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Two interesting studies on improving DC investor outcomes were published last week: a Pension Research Council working paper and a commissioned study prepared for John Hancock Life Insurance Company by Burgess Management & Research.
A recent Hewitt EnnisKnupp (HEK) blog post, “A Primer on Custom Target Date Funds,” provides an excellent short overview on custom target date funds (CTDFs). The post focuses on defining what a CTDF is, why plan sponsors change from traditional TDFs to custom TDFs, CTDF drawbacks and the myths that need to be addressed with plan sponsors.
A shift in influence from the fund manufacturer/record keeper to the fee-based independent advisor will put the advisor in the position to tie together the core fund line-up and the best asset allocation program using custom asset allocation models. (Spring 2014)
Grantham, Mayo and Otterloo & Co. (GMO) has released a white paper, “Investing for Retirement: The Defined Contribution Challenge.” Let’s take a closer look at what the authors have to say.
A recent research paper by RidgeWorth Investing, “Large Cap Value Indexing Myth-Conceptions”, seeks to demonstrate that large cap value managers can add value over the Russell 1000® Value Index.
Just as Michael Lewis’ newly published book, Flash Boys: A Wall Street Revolt is shedding light on the practice of high-frequency trading (HFT), a new threat to market transparency is beginning to rear its ugly head: dark pool trading.
At the 2014 NAPA 401(k) Summit last week, there was an interesting point/counterpoint discussion between NAPA Executive Director/CEO Brian Graff and Teresa Ghilarducci, director of the Schwartz Center for Economic Policy Analysis at The New School for Social Research.
A recent Investment News article promotes the idea that, “for advisers, the addition of private equity opens new doors and poses new challenges.”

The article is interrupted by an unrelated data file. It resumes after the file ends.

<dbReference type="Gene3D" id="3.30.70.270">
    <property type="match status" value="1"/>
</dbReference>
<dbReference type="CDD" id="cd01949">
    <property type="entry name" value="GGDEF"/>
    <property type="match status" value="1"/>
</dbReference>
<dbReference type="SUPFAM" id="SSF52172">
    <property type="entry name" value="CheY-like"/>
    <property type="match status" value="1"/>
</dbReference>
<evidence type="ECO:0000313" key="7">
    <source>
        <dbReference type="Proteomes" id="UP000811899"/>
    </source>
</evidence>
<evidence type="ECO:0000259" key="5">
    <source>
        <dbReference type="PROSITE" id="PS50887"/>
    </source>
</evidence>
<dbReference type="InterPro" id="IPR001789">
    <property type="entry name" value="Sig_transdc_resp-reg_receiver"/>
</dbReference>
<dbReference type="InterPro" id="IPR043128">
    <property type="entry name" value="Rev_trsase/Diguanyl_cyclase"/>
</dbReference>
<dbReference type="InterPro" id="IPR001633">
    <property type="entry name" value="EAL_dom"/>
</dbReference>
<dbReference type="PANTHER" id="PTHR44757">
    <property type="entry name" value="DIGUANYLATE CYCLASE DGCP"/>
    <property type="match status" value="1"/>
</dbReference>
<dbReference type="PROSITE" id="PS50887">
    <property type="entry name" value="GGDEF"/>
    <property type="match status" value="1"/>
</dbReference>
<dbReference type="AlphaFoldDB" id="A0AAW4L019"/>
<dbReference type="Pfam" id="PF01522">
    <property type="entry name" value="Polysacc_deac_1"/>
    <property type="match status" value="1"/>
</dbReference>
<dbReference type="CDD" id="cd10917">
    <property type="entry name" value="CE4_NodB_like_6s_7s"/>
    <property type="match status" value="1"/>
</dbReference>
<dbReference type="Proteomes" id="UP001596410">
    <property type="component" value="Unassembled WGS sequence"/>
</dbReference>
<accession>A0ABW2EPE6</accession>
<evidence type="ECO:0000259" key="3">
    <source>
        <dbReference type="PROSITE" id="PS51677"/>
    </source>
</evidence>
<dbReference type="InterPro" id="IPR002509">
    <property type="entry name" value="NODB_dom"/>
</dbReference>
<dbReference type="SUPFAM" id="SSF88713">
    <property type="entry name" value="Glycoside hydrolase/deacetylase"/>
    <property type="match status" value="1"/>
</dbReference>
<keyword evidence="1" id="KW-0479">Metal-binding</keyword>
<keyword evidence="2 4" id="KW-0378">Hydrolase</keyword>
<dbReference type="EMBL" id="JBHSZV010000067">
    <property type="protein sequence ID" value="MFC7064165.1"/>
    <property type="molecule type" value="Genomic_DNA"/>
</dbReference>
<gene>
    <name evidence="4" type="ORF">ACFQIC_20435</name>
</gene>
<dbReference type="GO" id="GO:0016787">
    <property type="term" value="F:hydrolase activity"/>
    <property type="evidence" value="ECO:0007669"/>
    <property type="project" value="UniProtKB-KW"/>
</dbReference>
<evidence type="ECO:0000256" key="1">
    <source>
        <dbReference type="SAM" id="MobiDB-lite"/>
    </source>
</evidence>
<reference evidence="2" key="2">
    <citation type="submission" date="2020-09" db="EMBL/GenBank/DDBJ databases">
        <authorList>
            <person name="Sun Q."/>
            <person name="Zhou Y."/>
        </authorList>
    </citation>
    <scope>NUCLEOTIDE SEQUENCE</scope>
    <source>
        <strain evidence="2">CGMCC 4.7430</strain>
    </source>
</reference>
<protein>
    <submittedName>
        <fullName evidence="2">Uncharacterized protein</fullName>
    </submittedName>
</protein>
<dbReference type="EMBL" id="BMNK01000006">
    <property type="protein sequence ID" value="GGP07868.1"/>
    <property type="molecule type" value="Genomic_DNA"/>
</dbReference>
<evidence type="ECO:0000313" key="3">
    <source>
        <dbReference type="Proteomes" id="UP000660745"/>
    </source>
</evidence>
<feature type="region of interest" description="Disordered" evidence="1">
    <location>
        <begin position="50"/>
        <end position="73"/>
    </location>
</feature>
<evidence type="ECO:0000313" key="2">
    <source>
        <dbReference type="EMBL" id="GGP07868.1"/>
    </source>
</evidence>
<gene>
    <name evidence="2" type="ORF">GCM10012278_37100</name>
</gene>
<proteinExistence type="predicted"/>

In terms of types of money management, it seems that the names are increasingly being narrowed down to three types: beta, smart beta and active. The evolution of the distinction between beta and active began to occur in 1960s; the type of portfolio management that today is called “smart beta” has been around since the early 1980s.
Due to the policy of central banks to keep interest rates below inflation, the level of interest savers receive on their deposits cannot keep up with the rising cost of living. In effect, this erosion of buying power is a socialization of the debt, the cost of which is mainly borne by savers.
The word “great” is often used to describe a big shift in the markets: the Great Deflation (1870-1898), the Great Depression (1929-1942), the Great Recession (2007-2009). Now a new term has emerged: the “Great Rotation.”
In an interesting article about fiduciary risks, Fiduciary News’ Chris Carosa promotes the idea that an excessive weighting of bonds in 401(k) plans could increase fiduciary liability.
In a rather provocative article, Stacy Schaus, PIMCO’s DC chief, sounds the alarm about plan sponsors who “engage in a myopic search for the lowest fees possible for their DC plan.”
The title of a recent post by Schneider Downs, “New Trend in 401(k) Plans May Be a Headache for Fiduciaries” is a good description of what plan sponsors face as it relates to target-date funds.
Two recent studies challenge the most fundamental assumption undergirding the construction of virtually all target-date glide paths: that the best strategy is to wind down equity exposure as a DC investor nears retirement.
A recent Russell Investments paper, “Guidelines for Investing In Stable Value Post-2008,” provides a comprehensive overview and an excellent picture of what the stable value landscape looks like after the financial crisis.
The distribution of possible events looks like a bell curve, with many everyday events in the middle and far fewer events in the tails. While these tail events occur infrequently, they can have a great impact on the overall financial system — both negative or positive.
In spite of the attraction of pursuing tactical asset allocation (in lieu of a strategic approach to portfolio construction and maintenance), plan advisors should weigh the risks before adopting this type of investment strategy.
A recent Wall Street Journal article addressed revenue sharing, dealing mostly with the important issue of the “uneven” impact that revenue sharing can have on DC investors’ fund expenses. There is, however, another side that needs to be explored as well.
Where is it written in stone that because an index is price-weighted and based on a commercial index (e.g., the S&P 500), one is “smart” and the other is, well, “dumb”? Are smart beta investment managers simply using different criteria (i.e., rules) for creating an index?
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